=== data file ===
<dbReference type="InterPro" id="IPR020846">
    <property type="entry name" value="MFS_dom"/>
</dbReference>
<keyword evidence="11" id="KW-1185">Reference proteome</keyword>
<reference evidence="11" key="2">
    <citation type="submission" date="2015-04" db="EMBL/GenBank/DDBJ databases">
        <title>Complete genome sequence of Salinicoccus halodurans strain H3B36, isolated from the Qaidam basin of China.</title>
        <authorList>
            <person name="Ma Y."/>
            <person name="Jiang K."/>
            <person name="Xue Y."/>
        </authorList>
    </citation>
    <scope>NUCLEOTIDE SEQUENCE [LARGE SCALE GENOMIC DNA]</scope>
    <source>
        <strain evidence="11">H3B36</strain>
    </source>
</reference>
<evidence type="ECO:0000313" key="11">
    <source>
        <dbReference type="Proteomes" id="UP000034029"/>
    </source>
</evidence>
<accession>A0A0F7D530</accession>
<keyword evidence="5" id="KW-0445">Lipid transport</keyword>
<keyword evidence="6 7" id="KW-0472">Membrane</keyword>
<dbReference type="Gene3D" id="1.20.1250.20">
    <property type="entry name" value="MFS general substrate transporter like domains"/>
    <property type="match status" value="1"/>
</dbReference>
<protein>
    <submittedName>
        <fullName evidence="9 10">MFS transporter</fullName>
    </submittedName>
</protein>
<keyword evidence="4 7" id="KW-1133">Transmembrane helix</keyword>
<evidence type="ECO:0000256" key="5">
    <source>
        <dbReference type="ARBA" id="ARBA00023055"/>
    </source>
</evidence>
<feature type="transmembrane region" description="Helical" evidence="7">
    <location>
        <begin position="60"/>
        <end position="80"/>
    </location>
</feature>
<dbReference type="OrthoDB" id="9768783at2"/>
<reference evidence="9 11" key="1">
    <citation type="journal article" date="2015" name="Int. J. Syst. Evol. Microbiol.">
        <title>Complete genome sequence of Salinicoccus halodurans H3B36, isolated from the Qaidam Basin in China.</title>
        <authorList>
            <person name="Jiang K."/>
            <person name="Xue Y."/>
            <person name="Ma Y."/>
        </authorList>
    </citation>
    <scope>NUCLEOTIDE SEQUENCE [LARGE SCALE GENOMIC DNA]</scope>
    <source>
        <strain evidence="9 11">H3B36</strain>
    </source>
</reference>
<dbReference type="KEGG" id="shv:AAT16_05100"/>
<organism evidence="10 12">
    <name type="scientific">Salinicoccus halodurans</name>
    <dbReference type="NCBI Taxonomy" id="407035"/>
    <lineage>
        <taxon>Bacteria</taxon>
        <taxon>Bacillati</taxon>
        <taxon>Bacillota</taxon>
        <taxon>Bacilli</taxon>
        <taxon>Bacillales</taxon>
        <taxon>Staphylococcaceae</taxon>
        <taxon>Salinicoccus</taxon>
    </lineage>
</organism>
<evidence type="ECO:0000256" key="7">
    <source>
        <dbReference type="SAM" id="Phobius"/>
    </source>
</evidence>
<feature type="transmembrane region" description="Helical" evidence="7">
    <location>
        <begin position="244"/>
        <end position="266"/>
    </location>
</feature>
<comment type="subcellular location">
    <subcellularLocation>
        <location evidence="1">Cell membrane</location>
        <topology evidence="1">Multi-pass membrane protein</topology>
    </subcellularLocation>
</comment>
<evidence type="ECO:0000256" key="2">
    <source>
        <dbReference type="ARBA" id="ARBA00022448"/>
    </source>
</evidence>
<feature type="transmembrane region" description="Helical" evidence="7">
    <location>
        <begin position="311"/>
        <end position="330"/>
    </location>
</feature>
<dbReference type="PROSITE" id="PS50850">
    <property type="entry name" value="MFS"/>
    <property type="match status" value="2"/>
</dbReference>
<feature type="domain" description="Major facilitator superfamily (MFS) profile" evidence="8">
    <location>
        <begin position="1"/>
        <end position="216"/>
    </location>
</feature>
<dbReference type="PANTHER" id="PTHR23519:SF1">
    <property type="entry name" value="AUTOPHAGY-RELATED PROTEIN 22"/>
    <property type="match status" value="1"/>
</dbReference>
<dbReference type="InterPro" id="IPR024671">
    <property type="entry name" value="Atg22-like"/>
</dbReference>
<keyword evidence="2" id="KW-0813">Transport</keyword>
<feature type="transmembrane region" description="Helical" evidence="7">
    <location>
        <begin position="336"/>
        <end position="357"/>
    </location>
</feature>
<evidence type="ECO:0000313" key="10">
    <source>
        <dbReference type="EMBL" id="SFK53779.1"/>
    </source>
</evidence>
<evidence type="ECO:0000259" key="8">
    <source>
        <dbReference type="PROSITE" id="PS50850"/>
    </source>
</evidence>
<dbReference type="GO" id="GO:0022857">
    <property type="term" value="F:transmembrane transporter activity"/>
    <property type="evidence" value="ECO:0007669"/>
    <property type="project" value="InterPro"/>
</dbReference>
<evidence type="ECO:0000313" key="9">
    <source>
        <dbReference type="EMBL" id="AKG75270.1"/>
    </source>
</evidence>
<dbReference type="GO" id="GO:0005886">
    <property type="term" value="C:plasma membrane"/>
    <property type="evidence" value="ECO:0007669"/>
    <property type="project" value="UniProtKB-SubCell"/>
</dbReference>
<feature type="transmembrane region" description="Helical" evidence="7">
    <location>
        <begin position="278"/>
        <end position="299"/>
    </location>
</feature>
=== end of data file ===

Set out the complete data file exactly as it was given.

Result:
<dbReference type="InterPro" id="IPR020846">
    <property type="entry name" value="MFS_dom"/>
</dbReference>
<keyword evidence="11" id="KW-1185">Reference proteome</keyword>
<reference evidence="11" key="2">
    <citation type="submission" date="2015-04" db="EMBL/GenBank/DDBJ databases">
        <title>Complete genome sequence of Salinicoccus halodurans strain H3B36, isolated from the Qaidam basin of China.</title>
        <authorList>
            <person name="Ma Y."/>
            <person name="Jiang K."/>
            <person name="Xue Y."/>
        </authorList>
    </citation>
    <scope>NUCLEOTIDE SEQUENCE [LARGE SCALE GENOMIC DNA]</scope>
    <source>
        <strain evidence="11">H3B36</strain>
    </source>
</reference>
<evidence type="ECO:0000313" key="11">
    <source>
        <dbReference type="Proteomes" id="UP000034029"/>
    </source>
</evidence>
<accession>A0A0F7D530</accession>
<keyword evidence="5" id="KW-0445">Lipid transport</keyword>
<keyword evidence="6 7" id="KW-0472">Membrane</keyword>
<dbReference type="Gene3D" id="1.20.1250.20">
    <property type="entry name" value="MFS general substrate transporter like domains"/>
    <property type="match status" value="1"/>
</dbReference>
<protein>
    <submittedName>
        <fullName evidence="9 10">MFS transporter</fullName>
    </submittedName>
</protein>
<keyword evidence="4 7" id="KW-1133">Transmembrane helix</keyword>
<evidence type="ECO:0000256" key="5">
    <source>
        <dbReference type="ARBA" id="ARBA00023055"/>
    </source>
</evidence>
<feature type="transmembrane region" description="Helical" evidence="7">
    <location>
        <begin position="60"/>
        <end position="80"/>
    </location>
</feature>
<dbReference type="OrthoDB" id="9768783at2"/>
<reference evidence="9 11" key="1">
    <citation type="journal article" date="2015" name="Int. J. Syst. Evol. Microbiol.">
        <title>Complete genome sequence of Salinicoccus halodurans H3B36, isolated from the Qaidam Basin in China.</title>
        <authorList>
            <person name="Jiang K."/>
            <person name="Xue Y."/>
            <person name="Ma Y."/>
        </authorList>
    </citation>
    <scope>NUCLEOTIDE SEQUENCE [LARGE SCALE GENOMIC DNA]</scope>
    <source>
        <strain evidence="9 11">H3B36</strain>
    </source>
</reference>
<dbReference type="KEGG" id="shv:AAT16_05100"/>
<organism evidence="10 12">
    <name type="scientific">Salinicoccus halodurans</name>
    <dbReference type="NCBI Taxonomy" id="407035"/>
    <lineage>
        <taxon>Bacteria</taxon>
        <taxon>Bacillati</taxon>
        <taxon>Bacillota</taxon>
        <taxon>Bacilli</taxon>
        <taxon>Bacillales</taxon>
        <taxon>Staphylococcaceae</taxon>
        <taxon>Salinicoccus</taxon>
    </lineage>
</organism>
<evidence type="ECO:0000256" key="7">
    <source>
        <dbReference type="SAM" id="Phobius"/>
    </source>
</evidence>
<feature type="transmembrane region" description="Helical" evidence="7">
    <location>
        <begin position="244"/>
        <end position="266"/>
    </location>
</feature>
<comment type="subcellular location">
    <subcellularLocation>
        <location evidence="1">Cell membrane</location>
        <topology evidence="1">Multi-pass membrane protein</topology>
    </subcellularLocation>
</comment>
<evidence type="ECO:0000256" key="2">
    <source>
        <dbReference type="ARBA" id="ARBA00022448"/>
    </source>
</evidence>
<feature type="transmembrane region" description="Helical" evidence="7">
    <location>
        <begin position="311"/>
        <end position="330"/>
    </location>
</feature>
<dbReference type="PROSITE" id="PS50850">
    <property type="entry name" value="MFS"/>
    <property type="match status" value="2"/>
</dbReference>
<feature type="domain" description="Major facilitator superfamily (MFS) profile" evidence="8">
    <location>
        <begin position="1"/>
        <end position="216"/>
    </location>
</feature>
<dbReference type="PANTHER" id="PTHR23519:SF1">
    <property type="entry name" value="AUTOPHAGY-RELATED PROTEIN 22"/>
    <property type="match status" value="1"/>
</dbReference>
<dbReference type="InterPro" id="IPR024671">
    <property type="entry name" value="Atg22-like"/>
</dbReference>
<keyword evidence="2" id="KW-0813">Transport</keyword>
<feature type="transmembrane region" description="Helical" evidence="7">
    <location>
        <begin position="336"/>
        <end position="357"/>
    </location>
</feature>
<evidence type="ECO:0000313" key="10">
    <source>
        <dbReference type="EMBL" id="SFK53779.1"/>
    </source>
</evidence>
<evidence type="ECO:0000259" key="8">
    <source>
        <dbReference type="PROSITE" id="PS50850"/>
    </source>
</evidence>
<dbReference type="GO" id="GO:0022857">
    <property type="term" value="F:transmembrane transporter activity"/>
    <property type="evidence" value="ECO:0007669"/>
    <property type="project" value="InterPro"/>
</dbReference>
<evidence type="ECO:0000313" key="9">
    <source>
        <dbReference type="EMBL" id="AKG75270.1"/>
    </source>
</evidence>
<dbReference type="GO" id="GO:0005886">
    <property type="term" value="C:plasma membrane"/>
    <property type="evidence" value="ECO:0007669"/>
    <property type="project" value="UniProtKB-SubCell"/>
</dbReference>
<feature type="transmembrane region" description="Helical" evidence="7">
    <location>
        <begin position="278"/>
        <end position="299"/>
    </location>
</feature>